In addition to the above security threats, Déby and the military are engaged in containing community tensions in the country’s northern Tibesti province. The region borders Niger and Libya and is rich in gold, attracting numerous outsiders to the area. In light of instability in Libya, Chadian authorities have attempted to militarise and control the area, prompting clashes with local communities. At the end of 2018, clashes between the army and a self-defence militia were reported in Miski. Unable to secure victory, the government has now opted to station troops 100km outside the town and have blocked access to it – raising the likelihood of another backlash and a potential humanitarian crisis.
The actions by the Chadian government in the north are likely to further stretch the already overburdened military forces, resulting in additional security gaps across the country. Moreover, business operations in the area have also been impacted, as commercial gold mining has ceased.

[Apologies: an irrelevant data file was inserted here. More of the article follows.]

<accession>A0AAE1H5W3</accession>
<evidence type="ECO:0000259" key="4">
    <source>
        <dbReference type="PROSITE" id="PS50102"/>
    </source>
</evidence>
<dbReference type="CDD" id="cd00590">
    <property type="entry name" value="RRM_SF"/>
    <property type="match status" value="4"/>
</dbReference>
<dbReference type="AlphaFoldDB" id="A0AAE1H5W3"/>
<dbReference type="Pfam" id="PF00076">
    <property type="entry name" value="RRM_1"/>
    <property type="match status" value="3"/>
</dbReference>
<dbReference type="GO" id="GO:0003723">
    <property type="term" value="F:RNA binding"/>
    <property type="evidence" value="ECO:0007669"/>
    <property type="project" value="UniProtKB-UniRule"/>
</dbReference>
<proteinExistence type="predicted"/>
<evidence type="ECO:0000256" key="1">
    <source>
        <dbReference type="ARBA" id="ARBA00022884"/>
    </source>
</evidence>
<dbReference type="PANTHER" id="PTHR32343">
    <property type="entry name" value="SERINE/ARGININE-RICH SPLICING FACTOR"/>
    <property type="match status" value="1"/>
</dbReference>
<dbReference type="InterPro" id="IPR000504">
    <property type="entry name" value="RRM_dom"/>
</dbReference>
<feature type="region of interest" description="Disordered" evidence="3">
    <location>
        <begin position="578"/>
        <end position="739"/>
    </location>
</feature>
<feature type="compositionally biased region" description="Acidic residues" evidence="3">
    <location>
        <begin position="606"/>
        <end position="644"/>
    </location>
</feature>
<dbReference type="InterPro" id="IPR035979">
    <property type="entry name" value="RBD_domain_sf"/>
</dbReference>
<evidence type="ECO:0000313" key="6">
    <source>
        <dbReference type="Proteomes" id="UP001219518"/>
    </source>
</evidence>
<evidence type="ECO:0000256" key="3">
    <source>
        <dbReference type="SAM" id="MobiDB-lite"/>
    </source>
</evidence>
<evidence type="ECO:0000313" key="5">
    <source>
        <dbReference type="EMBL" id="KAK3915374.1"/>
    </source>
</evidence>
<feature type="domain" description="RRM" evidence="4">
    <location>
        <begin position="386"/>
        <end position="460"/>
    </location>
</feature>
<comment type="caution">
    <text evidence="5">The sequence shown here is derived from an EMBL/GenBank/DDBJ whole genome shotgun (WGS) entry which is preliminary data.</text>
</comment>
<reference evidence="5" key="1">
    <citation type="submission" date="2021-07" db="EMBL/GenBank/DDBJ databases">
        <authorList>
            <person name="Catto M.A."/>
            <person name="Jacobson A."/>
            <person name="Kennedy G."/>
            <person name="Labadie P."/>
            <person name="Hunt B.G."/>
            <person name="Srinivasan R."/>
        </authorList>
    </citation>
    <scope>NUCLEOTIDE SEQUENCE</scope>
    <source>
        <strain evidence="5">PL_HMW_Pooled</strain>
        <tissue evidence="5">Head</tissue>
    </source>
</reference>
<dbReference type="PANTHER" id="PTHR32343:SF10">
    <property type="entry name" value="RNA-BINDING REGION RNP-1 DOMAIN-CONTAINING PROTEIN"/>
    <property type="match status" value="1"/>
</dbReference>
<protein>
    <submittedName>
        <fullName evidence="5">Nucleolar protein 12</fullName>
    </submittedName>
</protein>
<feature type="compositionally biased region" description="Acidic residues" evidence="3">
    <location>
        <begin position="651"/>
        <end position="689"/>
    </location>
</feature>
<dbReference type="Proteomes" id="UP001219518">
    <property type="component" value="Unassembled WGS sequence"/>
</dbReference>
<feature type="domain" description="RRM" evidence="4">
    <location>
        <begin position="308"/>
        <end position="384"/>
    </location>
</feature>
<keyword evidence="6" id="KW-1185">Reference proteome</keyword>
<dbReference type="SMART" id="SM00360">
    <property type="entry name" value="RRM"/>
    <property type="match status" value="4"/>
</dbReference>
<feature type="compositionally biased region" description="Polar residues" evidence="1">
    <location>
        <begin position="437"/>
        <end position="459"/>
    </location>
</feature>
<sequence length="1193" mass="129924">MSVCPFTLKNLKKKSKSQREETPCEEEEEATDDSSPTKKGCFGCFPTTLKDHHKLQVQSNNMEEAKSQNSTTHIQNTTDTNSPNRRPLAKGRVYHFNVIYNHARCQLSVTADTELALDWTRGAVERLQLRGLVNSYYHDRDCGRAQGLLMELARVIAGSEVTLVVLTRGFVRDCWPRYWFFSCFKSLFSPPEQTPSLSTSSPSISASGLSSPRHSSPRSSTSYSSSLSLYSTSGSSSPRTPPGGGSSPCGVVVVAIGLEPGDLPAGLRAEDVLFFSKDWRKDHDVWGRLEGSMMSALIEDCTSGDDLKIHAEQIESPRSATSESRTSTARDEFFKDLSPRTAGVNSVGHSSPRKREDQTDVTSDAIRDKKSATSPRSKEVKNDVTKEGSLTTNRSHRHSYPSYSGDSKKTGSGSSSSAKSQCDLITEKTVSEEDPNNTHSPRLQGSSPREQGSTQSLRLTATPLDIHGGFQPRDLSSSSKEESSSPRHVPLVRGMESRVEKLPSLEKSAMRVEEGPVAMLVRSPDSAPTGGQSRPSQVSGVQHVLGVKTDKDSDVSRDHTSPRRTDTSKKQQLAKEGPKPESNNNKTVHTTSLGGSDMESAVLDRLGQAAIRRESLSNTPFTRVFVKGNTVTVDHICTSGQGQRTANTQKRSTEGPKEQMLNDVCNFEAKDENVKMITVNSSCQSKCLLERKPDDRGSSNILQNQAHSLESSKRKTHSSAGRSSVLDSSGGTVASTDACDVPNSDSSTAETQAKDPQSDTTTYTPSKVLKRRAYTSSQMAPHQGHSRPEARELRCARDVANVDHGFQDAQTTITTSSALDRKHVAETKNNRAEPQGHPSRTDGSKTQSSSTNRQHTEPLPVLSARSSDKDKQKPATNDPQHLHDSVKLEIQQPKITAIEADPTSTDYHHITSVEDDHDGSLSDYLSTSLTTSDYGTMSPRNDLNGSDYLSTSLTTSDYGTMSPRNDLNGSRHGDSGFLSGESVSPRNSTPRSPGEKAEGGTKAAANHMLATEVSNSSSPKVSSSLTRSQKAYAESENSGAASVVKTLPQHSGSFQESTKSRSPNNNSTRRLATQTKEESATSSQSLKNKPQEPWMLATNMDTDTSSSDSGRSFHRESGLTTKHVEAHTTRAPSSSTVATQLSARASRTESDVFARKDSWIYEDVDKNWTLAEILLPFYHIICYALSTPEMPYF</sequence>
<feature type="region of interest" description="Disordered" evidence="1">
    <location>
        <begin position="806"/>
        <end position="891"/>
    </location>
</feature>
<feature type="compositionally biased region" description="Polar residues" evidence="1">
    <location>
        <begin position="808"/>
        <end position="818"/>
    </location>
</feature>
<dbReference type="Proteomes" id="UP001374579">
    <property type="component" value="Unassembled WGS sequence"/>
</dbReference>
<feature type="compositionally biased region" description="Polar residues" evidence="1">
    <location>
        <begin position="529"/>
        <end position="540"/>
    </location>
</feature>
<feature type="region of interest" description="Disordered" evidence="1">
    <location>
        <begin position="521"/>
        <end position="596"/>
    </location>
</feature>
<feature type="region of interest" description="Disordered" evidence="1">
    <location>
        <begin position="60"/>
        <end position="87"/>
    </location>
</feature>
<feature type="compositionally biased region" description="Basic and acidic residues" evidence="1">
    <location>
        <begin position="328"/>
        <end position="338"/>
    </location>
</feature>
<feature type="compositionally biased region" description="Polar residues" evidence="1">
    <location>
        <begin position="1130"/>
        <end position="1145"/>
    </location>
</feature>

In January 2019, the Chadian government received approval for the third tranche (USD 49 million) of its Extended Credit Facility with the International Monetary Fund. Such funding will be used to support ongoing economic reforms and help maintain geopolitical stability in the country giving the rise of both internal and external threats. Déby is nevertheless expected to weather these challenges, bolstered not only by new funds but also by seemingly unwavering support by France who has indicated that Chad is a strategic ally and that preserving stability in both Chad and the sub-region is of critical importance.
However, while these measures will help to contain the various threats to stability, anti-government sentiment in the form of protests and strikes and the threat of militant attacks on the southern and northern borders – and potentially into the capital as groups compete for primacy – are highly likely to persist over the coming year. Government personnel, buildings and other infrastructure remain the most likely to be targeted during such incidents, although a risk of collateral damage, death and injury to commercial operations remain.